Rapture

Shirin Neshat at a distance...
Shirin Neshat at a distance…

Shirin Neshat was born in the religious town of Qazvin, Iran in 1957 to a wealthy family.  Her journey to becoming an artist is a complex and interesting story.  The amazing artist’s films, videos, and photographs are featured in the top museums around the world.  Neshat’s commentary on the Muslim world’s social and religious beliefs with an emphasis on men and woman relationships- continues to spark discussion and fascination.

On Tuesday March 19th, the Berkeley Art Museum & Pacific Film Archive presented a lecture by Shirin Neshat titled: FROM PHOTOGRAPHY TO CINEMA.  The talk by the petite artist donning thick black eye liner lasted under 2 hours in length with engaging and intelligent discussion.  As a result, time passed by quickly to the packed crowd in attendance.

The discussion started with the viewing of Neshat’s 1999 video: Rapture. The two-channel, black and white projection features 11 minutes of men in an abandoned Moroccan fortress on the left and women in a vast empty desert on the right.  A dance, dialogue, and war of nonverbal communication develops between both sides.  The men are dressed in crisp white long sleeved shirts and black pants while the women wear black veils.  Drums and chanting highlight the men’s projection, while the music of Iranian singer Sussan Deyhim seeps through the women’s side.  At the end, a small group of women are “freed” on a boat in open sea while the men watch from afar.

After the powerful video, Neshat started discussing her undergraduate and graduate experience at UC Berkeley.  Neshat:  “I didn’t have the intellectual maturity to make the work at 20 years old.  My time at UC Berkeley was the same time as the hostage crisis in Iran.”  After school, she took 10 years off from art before starting again.  During that time she visited Iran and declared that her home made her automatically “political.”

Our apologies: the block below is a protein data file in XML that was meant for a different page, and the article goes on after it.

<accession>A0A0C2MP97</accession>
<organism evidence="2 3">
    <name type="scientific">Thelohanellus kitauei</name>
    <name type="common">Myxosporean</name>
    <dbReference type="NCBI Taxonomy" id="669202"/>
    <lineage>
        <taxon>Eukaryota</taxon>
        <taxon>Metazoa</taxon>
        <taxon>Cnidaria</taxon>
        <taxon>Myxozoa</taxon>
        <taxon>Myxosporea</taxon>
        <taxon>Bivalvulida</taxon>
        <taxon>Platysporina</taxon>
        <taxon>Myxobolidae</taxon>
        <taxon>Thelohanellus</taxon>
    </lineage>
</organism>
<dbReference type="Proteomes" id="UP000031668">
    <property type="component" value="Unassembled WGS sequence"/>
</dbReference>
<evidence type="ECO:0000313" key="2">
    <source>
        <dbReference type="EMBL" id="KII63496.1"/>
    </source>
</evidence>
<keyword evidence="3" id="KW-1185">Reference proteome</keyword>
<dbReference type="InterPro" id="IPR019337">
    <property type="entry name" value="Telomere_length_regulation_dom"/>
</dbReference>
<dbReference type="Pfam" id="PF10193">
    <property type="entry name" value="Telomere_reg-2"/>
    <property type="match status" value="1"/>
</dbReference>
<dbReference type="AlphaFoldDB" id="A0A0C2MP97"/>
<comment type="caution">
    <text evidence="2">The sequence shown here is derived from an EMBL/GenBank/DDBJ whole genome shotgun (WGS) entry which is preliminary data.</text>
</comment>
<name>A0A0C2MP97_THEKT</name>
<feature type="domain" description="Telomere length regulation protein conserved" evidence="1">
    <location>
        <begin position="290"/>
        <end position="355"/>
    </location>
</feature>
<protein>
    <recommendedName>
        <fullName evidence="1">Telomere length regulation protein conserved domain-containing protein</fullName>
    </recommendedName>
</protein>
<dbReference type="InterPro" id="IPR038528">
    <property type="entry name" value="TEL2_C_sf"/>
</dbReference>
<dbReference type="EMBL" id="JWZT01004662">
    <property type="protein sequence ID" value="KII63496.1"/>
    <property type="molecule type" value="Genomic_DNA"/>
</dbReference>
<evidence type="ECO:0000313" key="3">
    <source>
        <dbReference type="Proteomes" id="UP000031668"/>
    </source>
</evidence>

Neshat shared with the audience photo stills of her upcoming video featuring actress Natalie Portman.  In the black and white images, Portman is shown following a male figure in an outside environment into a mansion.  Neshat describes that the video explores the psychological breakdown of a woman through anxiety and fear stuck between a reality and dream state.  The images were teasers and the audience was hoping to see the entire video.  However, the artist displayed an uneasiness, self-conscious, and coy behavior to share.

Shirin stressed that her art is nomadic because she doesn’t live in one place for too long.  As a result, this statement was no surprise: “I pioneered my own way…unfaithful to any medium.”  To me, her interpretation of home or art isn’t just one place or medium but what the world has to offer.

The definition of rapture according to the Merriam-Webster Dictionary is an expression or manifestation of ecstasy or passion, a state or experience of being carried away by overwhelming emotion, or a mystical experience in which the spirit is exalted to a knowledge of divine things.  Neshat is unfaithful to the conventional, and that’s what makes her such a great artist.  Leaving the audience wanting more without the commitment, judgement, or fear.

The links:

http://www.gladstonegallery.com/neshat.asp

http://www.cmoa.org/international/html/art/neshat.htm

http://www.artnet.com/artists/shirin%2Dneshat/

http://www.huffingtonpost.com/2013/03/19/womens-history-month-artist-shirin-neshat_n_2901924.html

http://www.merriam-webster.com/dictionary/rapture

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